Initializing A Vector Of Vectors Of Strings
CodeGuru Home VC++ / MFC / C++ .NET / C# Visual Basic VB Forums Developer.com
Results 1 to 11 of 11

Thread: Initializing A Vector Of Vectors Of Strings

  1. #1
    Join Date
    Dec 2005
    Posts
    251

    Initializing A Vector Of Vectors Of Strings

    I thought that C++0x made it possible for vectors to be initialized with an initializer list, such as:

    Code:
    vector<vector<string> > vv {{"hello", "goodbye", ""}};
    I tried this syntax in both VS 2010 & VS 2012 Express For Desktop, and I get the same error in both compilers:

    compiler error: non-aggregates cannot be initialized with initializer list


    To put the code above in context, I'm going to have a .txt file with hundreds of thousands of string arrays, in initializer list format, such as:

    {"string","string","string","","",""},{"string","string","string","","",""},{"string","string","string","","",""}...and so on

    The first 3 strings in each array will be non-zero in length, and the last 3 strings in each array will be empty, as shown above.

    I want to be able to cut and paste the arrays right into the declaration, either with:

    string arrayOfArrays[0][6] = {{"string","string","string","","",""},{"string","string","string","","",""},{"string","string","string","","",""}...and so on };

    or

    vector<vector<string> > vecOfVectors = {{"string","string","string","","",""},{"string","string","string","","",""},{"string","string","string","","",""}...and so on };

    I know I can do the first, but apparently the second declaration method with vectors won't work. I would like to work with vectors, but I'm not sure about the initialization. The .txt file will be what it is, so the initialization will have to be able to work with its 'array-like initializer' format.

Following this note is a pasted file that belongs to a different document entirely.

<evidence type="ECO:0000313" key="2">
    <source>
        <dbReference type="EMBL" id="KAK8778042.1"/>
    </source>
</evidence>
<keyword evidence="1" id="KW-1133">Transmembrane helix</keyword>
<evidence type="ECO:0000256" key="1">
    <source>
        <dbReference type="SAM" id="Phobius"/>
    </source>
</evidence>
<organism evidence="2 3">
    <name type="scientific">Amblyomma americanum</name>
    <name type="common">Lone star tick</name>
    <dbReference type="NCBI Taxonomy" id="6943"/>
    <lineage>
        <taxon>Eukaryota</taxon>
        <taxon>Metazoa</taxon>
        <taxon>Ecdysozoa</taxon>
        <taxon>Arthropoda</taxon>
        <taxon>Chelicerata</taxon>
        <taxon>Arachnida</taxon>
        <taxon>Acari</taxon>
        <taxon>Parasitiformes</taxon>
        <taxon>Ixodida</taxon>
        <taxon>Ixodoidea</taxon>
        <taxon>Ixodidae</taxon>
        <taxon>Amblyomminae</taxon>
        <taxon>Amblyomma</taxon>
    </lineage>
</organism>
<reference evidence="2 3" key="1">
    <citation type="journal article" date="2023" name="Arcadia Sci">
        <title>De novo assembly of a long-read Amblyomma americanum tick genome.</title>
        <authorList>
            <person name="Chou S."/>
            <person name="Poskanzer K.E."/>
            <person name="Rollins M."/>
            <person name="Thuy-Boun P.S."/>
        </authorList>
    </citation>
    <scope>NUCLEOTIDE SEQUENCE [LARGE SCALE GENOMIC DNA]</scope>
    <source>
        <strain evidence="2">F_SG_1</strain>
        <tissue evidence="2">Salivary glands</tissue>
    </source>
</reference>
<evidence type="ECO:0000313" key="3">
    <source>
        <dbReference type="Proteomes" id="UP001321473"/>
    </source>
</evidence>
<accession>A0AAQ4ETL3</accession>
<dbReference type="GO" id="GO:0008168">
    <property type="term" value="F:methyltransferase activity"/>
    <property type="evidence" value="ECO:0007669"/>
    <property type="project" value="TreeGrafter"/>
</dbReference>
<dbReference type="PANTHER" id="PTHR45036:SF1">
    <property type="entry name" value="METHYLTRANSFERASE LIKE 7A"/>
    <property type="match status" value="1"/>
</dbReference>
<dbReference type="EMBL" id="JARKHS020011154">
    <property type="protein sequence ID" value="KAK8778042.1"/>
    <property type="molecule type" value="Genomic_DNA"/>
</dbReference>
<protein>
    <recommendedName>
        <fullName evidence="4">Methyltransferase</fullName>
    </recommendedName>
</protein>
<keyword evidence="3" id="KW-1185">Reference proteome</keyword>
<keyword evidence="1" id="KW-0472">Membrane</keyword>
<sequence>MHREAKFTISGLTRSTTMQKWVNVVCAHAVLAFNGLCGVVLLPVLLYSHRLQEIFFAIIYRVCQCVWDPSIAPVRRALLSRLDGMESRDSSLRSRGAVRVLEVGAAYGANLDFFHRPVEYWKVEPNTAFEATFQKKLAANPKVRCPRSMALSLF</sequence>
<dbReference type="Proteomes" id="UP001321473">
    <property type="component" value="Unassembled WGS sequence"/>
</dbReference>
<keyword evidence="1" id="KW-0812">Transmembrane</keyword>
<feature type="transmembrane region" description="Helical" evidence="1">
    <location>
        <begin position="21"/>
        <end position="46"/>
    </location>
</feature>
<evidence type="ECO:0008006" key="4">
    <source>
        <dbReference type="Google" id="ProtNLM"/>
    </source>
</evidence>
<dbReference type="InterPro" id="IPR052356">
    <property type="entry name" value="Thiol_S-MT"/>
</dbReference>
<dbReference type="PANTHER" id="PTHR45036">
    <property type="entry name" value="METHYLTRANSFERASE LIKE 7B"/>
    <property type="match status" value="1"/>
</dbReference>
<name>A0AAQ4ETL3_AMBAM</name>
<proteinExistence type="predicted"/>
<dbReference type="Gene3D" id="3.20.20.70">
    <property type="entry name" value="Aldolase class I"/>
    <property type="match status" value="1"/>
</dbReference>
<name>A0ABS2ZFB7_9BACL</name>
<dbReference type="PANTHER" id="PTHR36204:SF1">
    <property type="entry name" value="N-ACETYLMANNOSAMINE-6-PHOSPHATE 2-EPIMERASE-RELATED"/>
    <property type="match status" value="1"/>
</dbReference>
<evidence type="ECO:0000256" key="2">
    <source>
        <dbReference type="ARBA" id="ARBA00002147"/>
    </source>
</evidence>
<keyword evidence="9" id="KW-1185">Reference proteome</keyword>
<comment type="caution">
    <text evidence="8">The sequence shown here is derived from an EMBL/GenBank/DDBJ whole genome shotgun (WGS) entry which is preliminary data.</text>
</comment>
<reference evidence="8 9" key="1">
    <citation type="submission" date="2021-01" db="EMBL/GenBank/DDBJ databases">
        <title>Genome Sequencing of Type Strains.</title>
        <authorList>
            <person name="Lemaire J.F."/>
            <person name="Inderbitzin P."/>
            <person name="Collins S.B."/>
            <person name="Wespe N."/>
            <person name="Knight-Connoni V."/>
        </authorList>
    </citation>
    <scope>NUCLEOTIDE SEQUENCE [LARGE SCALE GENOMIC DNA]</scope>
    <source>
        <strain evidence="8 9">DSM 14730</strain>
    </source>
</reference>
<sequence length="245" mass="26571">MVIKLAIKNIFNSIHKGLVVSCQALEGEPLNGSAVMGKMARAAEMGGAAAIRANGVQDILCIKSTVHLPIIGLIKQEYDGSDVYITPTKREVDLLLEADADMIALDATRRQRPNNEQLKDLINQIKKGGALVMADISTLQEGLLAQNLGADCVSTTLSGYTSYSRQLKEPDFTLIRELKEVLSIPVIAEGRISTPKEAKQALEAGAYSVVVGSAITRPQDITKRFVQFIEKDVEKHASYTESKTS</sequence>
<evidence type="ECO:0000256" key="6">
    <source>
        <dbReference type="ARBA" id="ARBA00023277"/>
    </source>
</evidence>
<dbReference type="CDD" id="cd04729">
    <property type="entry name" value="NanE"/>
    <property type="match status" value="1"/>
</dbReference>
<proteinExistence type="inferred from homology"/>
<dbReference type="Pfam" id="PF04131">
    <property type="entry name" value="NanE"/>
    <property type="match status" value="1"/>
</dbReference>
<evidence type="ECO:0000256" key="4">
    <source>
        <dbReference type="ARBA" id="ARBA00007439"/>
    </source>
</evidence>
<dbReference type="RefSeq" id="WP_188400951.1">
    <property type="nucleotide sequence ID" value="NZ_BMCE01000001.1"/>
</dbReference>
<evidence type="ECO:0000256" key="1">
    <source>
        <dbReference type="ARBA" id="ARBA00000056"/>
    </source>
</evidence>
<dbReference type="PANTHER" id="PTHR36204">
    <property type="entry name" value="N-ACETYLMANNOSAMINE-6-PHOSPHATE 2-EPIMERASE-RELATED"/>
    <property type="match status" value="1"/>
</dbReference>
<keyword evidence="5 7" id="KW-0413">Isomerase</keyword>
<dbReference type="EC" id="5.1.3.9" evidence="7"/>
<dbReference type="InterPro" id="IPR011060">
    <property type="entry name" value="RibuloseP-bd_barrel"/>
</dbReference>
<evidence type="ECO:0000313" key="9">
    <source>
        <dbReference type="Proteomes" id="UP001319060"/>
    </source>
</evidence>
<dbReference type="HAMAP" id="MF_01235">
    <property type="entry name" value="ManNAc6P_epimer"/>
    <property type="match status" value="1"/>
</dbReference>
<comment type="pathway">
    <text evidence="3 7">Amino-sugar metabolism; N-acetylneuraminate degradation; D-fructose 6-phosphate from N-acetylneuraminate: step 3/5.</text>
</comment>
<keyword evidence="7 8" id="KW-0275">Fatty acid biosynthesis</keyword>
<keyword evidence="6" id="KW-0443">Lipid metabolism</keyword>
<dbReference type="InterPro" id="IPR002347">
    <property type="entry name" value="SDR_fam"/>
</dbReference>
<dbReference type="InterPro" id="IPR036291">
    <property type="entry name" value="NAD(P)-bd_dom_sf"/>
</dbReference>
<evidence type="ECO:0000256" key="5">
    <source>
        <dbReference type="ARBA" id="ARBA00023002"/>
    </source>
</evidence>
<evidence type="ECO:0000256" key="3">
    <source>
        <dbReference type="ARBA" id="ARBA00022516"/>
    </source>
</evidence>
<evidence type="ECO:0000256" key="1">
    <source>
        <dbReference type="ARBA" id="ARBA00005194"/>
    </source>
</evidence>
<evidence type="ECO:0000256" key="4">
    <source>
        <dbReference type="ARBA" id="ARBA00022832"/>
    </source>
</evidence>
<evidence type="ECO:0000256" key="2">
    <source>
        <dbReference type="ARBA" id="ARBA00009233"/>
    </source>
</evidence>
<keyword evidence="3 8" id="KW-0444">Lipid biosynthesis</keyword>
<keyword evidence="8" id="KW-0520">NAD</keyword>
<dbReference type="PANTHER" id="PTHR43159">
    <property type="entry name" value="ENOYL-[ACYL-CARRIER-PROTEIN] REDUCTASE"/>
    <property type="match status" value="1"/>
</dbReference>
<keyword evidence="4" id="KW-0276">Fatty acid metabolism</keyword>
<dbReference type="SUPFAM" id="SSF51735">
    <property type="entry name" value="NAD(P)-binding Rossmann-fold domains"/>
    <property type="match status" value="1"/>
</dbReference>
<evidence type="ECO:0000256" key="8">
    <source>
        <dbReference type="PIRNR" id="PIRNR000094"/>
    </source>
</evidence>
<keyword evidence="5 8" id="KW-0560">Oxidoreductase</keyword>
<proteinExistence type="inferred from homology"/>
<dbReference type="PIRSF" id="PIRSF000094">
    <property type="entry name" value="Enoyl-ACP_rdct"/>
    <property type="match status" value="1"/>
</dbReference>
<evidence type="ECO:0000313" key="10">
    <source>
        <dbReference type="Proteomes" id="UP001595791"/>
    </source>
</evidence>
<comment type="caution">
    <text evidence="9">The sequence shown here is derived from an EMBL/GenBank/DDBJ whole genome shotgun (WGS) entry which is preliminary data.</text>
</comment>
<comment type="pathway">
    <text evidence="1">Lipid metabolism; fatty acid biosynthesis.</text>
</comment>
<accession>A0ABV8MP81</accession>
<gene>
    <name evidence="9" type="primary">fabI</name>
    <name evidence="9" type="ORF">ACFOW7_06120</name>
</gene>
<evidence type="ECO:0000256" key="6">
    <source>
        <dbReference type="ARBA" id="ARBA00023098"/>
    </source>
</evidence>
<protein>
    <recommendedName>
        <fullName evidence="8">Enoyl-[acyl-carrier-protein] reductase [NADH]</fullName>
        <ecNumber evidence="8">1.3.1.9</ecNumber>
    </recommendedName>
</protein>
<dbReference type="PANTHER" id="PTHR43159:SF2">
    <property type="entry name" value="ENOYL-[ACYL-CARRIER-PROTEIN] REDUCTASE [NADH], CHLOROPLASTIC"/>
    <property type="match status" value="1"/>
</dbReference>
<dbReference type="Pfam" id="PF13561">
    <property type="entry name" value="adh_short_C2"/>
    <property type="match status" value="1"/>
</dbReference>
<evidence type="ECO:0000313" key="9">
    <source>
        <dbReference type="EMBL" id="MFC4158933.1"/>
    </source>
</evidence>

2. #2
    Join Date
    Oct 2008
    Posts
    1,163

    Re: Initializing A Vector Of Vectors Of Strings

    Quote Originally Posted by spiritualfields View Post
    I tried this syntax in both VS 2010 & VS 2012 Express For Desktop, and I get the same error in both compilers
    initializer lists are not supported by vs2010; vs2012 supports them starting from the november 2012 CTP release, hence your vs2012 copy probably doesn't support them either.

    Anyway, yes, your code is correct as far as c++11 is concerned.

    Quote Originally Posted by spiritualfields View Post
    To put the code above in context, I'm going to have a .txt file with hundreds of thousands of string arrays, in initializer list format
    why do you need such a thing ? it looks like you're somehow trying to "optimize" something by this machinery or enforce some form of static initialization, but then why using string's and vector's ? if you just want to store and access so many strings efficiently then other solutions could be more appropriate ...
    Last edited by superbonzo; December 6th, 2012 at 04:07 AM.

  3. #3
    Join Date
    Jul 2002
    Location
    Portsmouth. United Kingdom
    Posts
    2,725

    Re: Initializing A Vector Of Vectors Of Strings

    Would std::array be a happy compromise?
    "It doesn't matter how beautiful your theory is, it doesn't matter how smart you are. If it doesn't agree with experiment, it's wrong."
    Richard P. Feynman

  4. #4
    Join Date
    Apr 2000
    Location
    Belgium (Europe)
    Posts
    4,061

    Re: Initializing A Vector Of Vectors Of Strings

    if you have "large" initialiser lists (and hundreds of thousands would qualify) then know that a vector initializer list will "behind the scenes" generate code to fill a vector. The vector itself will still be allocted via the memory store and each member will be constructed/copied.
    the vector after initalisation will ehave like a normal vector and will allow removal, insertion, adding. Even if you make it const, it won't change the fact that it is a dynamic allocated structure.